The rest is up to you! Move around the rink, take plenty of photos, and incorporate the panning technique and you’ll start getting some great photos.
*Unless you are planning on post-processing/editing your images, shoot in the highest size & quality JPEG mode. If your camera supports RAW mode, keep in mind this is a more appropriate setting for more advanced shooters and requires file conversion and a minimum level of processing to be viewed.
**Because I was using a lens with a large maximum aperture, I decided to simulate Sports Mode by manually setting the camera controls based on lenses more widely used by casual/beginner shooters. Because my settings weren’t spot on, my original image was slightly underexposed so I ran this photo through Apple’s “Preview” software and slightly adjusted the brightness and exposure. I suspect you will find Sports Mode should give you images similar to this one. However, if your photos are still coming out dark using this mode, you could give simple post-processing a try to bump them up. Using programs like Apple’s Preview, iPhoto, Microsoft’s Image Viewer, or online software like PikNik, you can access simple photo manipulation tools to adjust the image’s apparent brightness, exposure, and contrast.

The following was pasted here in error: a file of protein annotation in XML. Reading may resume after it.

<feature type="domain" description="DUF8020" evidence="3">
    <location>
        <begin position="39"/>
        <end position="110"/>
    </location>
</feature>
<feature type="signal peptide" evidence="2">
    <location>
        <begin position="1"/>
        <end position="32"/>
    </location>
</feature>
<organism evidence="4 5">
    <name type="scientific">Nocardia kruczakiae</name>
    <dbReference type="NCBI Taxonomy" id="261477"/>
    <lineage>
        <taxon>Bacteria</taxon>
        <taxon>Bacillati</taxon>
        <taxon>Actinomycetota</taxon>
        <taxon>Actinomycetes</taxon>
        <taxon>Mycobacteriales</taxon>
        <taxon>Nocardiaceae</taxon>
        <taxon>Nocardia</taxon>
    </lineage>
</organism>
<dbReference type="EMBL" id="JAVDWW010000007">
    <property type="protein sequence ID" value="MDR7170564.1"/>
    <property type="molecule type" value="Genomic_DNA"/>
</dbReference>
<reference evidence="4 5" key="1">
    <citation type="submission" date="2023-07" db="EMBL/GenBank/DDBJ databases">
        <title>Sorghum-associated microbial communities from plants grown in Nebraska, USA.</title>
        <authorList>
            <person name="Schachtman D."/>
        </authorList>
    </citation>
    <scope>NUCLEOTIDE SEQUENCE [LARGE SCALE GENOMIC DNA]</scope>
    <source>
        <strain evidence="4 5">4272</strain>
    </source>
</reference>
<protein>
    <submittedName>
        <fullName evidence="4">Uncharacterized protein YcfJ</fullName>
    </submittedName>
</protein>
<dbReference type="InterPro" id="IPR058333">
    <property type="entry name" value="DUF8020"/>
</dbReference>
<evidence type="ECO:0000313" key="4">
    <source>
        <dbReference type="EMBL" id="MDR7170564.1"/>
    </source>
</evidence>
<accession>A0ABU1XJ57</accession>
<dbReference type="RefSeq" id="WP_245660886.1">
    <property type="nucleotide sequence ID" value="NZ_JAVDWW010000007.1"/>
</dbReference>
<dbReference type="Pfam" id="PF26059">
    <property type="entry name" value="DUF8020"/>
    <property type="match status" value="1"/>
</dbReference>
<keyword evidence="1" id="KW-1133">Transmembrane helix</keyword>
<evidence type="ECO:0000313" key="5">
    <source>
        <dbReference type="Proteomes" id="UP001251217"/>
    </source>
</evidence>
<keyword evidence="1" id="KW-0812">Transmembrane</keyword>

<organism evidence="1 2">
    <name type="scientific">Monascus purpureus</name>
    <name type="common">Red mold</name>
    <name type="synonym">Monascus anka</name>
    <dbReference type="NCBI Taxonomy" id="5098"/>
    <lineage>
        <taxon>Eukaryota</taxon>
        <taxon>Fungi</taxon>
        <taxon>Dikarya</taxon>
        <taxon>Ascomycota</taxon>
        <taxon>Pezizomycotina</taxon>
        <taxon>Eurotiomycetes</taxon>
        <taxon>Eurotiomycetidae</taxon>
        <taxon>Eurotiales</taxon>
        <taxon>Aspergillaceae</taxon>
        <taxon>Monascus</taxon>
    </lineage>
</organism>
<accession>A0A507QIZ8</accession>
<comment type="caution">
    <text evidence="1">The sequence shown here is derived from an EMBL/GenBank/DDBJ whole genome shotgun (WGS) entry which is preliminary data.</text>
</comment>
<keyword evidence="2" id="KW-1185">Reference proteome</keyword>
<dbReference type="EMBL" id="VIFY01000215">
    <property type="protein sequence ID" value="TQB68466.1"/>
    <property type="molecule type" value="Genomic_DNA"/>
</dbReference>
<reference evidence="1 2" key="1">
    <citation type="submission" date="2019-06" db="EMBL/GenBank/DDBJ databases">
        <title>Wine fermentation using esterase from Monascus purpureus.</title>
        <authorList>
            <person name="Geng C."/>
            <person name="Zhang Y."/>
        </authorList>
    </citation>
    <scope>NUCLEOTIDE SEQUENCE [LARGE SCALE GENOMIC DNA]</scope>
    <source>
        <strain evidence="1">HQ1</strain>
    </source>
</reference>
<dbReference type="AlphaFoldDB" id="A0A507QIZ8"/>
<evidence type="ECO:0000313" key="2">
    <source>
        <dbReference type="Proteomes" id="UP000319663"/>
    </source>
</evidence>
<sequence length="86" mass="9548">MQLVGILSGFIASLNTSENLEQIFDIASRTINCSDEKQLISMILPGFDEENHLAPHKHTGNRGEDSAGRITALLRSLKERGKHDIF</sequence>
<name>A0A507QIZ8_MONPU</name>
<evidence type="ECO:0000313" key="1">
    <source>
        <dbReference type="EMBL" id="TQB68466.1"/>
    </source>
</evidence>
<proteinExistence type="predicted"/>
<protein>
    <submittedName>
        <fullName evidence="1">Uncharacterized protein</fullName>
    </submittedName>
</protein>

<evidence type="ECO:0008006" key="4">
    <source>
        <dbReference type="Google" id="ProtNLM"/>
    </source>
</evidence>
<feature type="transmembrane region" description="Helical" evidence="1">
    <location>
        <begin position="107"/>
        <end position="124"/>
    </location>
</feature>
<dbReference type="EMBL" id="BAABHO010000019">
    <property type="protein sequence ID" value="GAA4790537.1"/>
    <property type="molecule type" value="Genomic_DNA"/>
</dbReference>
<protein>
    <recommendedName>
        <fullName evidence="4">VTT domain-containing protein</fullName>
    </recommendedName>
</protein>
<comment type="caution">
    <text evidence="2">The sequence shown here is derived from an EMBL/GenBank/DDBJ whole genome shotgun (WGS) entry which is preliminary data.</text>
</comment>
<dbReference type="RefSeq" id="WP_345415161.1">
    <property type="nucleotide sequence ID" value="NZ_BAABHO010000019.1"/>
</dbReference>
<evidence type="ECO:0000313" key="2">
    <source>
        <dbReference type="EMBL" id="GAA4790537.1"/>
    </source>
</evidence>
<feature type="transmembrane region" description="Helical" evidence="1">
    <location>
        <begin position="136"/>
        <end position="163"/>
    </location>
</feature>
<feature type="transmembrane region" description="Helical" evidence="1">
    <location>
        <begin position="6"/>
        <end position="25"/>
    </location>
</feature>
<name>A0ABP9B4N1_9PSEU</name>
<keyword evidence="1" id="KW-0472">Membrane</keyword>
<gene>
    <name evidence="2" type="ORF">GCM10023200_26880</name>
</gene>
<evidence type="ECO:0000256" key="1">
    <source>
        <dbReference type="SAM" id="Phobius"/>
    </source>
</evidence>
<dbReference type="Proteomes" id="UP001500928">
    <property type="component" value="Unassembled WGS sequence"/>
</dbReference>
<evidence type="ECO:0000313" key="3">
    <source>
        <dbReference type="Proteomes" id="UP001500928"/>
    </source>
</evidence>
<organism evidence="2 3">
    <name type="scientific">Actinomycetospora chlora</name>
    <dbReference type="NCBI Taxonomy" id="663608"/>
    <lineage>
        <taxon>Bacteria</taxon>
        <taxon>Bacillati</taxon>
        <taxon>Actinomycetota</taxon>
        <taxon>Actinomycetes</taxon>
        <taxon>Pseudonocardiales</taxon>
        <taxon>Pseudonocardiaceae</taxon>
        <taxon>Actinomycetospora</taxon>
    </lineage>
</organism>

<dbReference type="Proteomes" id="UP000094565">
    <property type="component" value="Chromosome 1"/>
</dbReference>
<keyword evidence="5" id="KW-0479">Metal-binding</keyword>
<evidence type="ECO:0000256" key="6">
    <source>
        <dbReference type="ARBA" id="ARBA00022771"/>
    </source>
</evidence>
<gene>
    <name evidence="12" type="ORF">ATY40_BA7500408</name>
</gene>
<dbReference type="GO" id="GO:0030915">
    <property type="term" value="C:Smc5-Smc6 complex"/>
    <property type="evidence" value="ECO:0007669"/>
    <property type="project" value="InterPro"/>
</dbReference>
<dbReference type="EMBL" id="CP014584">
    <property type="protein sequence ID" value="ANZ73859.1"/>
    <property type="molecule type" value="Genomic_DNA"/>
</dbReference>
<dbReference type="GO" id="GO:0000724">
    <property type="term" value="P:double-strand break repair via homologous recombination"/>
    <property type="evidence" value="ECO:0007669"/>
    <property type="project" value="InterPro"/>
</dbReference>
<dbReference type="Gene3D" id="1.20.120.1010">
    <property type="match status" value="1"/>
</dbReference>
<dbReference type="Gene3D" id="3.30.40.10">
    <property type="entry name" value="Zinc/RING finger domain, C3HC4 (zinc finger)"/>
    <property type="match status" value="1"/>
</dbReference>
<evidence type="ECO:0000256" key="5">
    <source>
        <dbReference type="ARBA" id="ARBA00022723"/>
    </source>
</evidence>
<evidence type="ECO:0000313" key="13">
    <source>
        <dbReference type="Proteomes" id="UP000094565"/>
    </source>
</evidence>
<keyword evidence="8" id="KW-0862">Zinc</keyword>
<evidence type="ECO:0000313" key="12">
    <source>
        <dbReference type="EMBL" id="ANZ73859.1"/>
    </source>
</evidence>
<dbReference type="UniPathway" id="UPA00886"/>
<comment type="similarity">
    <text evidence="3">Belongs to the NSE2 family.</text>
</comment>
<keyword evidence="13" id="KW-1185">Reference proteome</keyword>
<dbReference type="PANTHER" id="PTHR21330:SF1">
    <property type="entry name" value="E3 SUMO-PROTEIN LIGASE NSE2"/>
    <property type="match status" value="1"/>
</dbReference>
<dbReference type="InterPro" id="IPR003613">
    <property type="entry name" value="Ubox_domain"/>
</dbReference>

5. Advanced camera settings
This section assumes you will be shooting in the RAW format, and have some experience in post-processing your photos.
If I haven’t hammered this home enough, to capture great hockey images, you want a fast shutter speed, a wide open aperture, and probably need a high ISO to compensate for the quick shutter. Each rink will vary in light output and quality, so the following setting suggestions are merely a starting point for you to dial in the correct settings for your specific environment.